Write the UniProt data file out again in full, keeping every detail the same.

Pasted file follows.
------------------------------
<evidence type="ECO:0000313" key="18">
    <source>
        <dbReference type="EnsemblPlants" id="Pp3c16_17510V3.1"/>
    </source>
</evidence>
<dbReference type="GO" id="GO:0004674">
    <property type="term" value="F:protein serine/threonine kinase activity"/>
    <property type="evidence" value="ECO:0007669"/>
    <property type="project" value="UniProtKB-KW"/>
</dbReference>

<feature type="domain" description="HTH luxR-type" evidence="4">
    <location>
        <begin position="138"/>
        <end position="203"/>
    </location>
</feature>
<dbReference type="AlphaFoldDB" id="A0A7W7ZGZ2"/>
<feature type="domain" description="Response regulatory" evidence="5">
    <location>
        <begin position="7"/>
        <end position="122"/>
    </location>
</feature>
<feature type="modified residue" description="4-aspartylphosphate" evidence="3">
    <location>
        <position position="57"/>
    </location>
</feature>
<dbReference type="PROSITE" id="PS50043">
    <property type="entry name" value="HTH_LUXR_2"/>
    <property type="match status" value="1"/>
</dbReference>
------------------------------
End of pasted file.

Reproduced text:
<evidence type="ECO:0000313" key="18">
    <source>
        <dbReference type="EnsemblPlants" id="Pp3c16_17510V3.1"/>
    </source>
</evidence>
<dbReference type="GO" id="GO:0004674">
    <property type="term" value="F:protein serine/threonine kinase activity"/>
    <property type="evidence" value="ECO:0007669"/>
    <property type="project" value="UniProtKB-KW"/>
</dbReference>

<feature type="domain" description="HTH luxR-type" evidence="4">
    <location>
        <begin position="138"/>
        <end position="203"/>
    </location>
</feature>
<dbReference type="AlphaFoldDB" id="A0A7W7ZGZ2"/>
<feature type="domain" description="Response regulatory" evidence="5">
    <location>
        <begin position="7"/>
        <end position="122"/>
    </location>
</feature>
<feature type="modified residue" description="4-aspartylphosphate" evidence="3">
    <location>
        <position position="57"/>
    </location>
</feature>
<dbReference type="PROSITE" id="PS50043">
    <property type="entry name" value="HTH_LUXR_2"/>
    <property type="match status" value="1"/>
</dbReference>